Religious fundamentalism and cruelty to children may one day be treated in the same way as mental illness, a neuroscientist has speculated.
Kathleen Taylor, a research scientist at Oxford University’s Department of Physiology, Anatomy and Genetics, says strong negative beliefs could be eradicated using techniques already in the works.
Dr Taylor was speaking at the Hay Literary Festival in Wales when she was asked what she forsaw as positive developments in neuroscience in the coming years, The Times reports.
She replied: “One man’s positive can be another man’s negative. One of the surprises may be to see people with certain beliefs as people who can be treated.
“Someone who has for example become radicalised to a cult ideology – we might stop seeing that as a personal choice that they have chosen as a result of pure free will and may start treating it as some kind of mental disturbance.
“In many ways it could be a very positive thing because there are no doubt beliefs in our society that do a heck of a lot of damage.
“I am not just talking about the obvious candidates like radical Islam or some of the more extreme cults. I am talking about things like the belief that it is OK to beat your children.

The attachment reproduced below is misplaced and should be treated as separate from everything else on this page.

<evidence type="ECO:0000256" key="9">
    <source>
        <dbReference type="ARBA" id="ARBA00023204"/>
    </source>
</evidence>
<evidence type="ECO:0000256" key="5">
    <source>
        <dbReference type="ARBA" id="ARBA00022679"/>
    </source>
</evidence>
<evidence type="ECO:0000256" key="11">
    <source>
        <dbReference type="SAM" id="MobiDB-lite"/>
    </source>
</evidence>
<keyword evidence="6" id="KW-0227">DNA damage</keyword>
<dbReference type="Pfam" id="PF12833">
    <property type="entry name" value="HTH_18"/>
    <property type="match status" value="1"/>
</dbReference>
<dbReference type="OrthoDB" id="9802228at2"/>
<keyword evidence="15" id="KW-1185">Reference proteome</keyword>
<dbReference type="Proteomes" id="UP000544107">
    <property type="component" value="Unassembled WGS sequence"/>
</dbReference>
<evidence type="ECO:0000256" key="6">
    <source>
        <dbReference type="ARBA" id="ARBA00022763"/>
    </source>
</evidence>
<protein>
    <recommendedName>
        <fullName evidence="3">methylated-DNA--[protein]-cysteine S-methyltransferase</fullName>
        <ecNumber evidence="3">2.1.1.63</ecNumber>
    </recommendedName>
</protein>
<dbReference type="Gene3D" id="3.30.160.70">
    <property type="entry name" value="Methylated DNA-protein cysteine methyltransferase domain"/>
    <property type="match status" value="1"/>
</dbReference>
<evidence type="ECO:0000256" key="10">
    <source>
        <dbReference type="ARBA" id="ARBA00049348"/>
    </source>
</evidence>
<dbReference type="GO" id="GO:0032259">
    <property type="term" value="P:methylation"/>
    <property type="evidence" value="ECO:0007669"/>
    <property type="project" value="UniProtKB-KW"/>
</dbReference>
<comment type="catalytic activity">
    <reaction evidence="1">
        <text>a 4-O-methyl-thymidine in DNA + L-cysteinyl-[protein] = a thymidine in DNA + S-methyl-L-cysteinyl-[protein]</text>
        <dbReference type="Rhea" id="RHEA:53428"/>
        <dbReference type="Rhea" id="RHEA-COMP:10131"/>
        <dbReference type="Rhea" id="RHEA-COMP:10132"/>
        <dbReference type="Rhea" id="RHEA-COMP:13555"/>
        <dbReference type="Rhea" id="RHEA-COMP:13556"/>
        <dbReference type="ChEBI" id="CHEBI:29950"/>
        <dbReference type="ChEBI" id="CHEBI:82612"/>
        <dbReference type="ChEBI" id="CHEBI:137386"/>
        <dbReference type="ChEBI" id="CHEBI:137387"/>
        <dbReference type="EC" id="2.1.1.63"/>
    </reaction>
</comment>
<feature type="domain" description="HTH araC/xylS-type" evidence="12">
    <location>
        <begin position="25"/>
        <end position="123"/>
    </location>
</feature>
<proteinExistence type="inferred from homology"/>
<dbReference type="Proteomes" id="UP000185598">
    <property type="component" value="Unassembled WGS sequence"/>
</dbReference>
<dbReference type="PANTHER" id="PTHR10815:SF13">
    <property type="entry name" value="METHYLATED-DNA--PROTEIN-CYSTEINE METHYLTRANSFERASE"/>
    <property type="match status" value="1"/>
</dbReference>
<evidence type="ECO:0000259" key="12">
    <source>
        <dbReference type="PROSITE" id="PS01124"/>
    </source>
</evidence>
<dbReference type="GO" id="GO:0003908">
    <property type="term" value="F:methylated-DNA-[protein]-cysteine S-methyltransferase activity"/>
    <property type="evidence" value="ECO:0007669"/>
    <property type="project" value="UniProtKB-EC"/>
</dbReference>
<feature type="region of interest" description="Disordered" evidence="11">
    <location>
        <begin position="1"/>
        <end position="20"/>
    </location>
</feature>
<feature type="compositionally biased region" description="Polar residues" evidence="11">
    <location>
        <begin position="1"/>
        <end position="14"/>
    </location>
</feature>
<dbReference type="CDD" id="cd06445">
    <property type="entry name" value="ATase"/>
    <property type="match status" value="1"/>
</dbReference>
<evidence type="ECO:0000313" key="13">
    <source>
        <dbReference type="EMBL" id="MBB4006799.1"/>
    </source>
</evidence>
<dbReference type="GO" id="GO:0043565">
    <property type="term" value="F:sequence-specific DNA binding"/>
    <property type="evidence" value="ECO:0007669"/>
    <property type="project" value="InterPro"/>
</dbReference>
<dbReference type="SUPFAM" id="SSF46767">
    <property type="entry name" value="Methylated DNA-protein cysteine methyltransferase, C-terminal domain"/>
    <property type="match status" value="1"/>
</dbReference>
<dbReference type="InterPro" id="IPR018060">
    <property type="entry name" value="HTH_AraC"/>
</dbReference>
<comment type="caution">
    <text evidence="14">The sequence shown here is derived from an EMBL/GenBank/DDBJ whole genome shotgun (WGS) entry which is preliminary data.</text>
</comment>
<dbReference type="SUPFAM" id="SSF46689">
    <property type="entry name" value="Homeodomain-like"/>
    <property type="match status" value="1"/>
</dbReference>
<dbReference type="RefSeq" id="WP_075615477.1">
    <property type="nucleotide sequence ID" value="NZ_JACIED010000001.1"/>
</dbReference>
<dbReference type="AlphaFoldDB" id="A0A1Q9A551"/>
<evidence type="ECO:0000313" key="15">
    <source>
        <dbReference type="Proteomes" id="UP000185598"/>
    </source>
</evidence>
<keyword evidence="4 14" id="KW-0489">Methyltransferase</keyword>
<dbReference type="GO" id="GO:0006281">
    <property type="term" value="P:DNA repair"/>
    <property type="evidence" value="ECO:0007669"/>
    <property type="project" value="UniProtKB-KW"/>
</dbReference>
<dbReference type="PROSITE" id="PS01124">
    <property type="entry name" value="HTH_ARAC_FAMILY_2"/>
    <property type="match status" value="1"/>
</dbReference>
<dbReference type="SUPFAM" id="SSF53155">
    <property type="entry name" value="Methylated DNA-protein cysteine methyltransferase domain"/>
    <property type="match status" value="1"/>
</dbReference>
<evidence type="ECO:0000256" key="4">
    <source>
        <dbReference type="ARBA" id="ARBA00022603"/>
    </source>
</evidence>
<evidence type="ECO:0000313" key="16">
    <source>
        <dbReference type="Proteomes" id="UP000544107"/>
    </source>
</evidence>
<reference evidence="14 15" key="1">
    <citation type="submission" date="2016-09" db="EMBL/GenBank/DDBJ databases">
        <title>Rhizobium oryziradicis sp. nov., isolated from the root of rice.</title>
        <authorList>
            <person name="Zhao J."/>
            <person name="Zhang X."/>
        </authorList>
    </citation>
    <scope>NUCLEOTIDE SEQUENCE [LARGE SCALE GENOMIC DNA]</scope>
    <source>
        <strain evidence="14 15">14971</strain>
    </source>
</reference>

Links between extreme faiths and mental health have been made before, with former president of the Royal College of Psychiatrists Dr Dinesh Bhugra, highlighting recent religious conversions being more associated with a developing psychotic mental illness.
In a paper entitled ‘Self-concept: Psychosis and attraction of new religious movements’, he points to data from studies which shows that patients with first onset psychosis are likely to change their religion ... ► Read the full article and comments by Sara C. Nelson in Huffington Post.
Source: Huffington Post
Author: Sara C. Nelson
Photo: Islamic radicals and parents who hit their children could soon be 'cured' by science, leading neurologist claims│Dailymail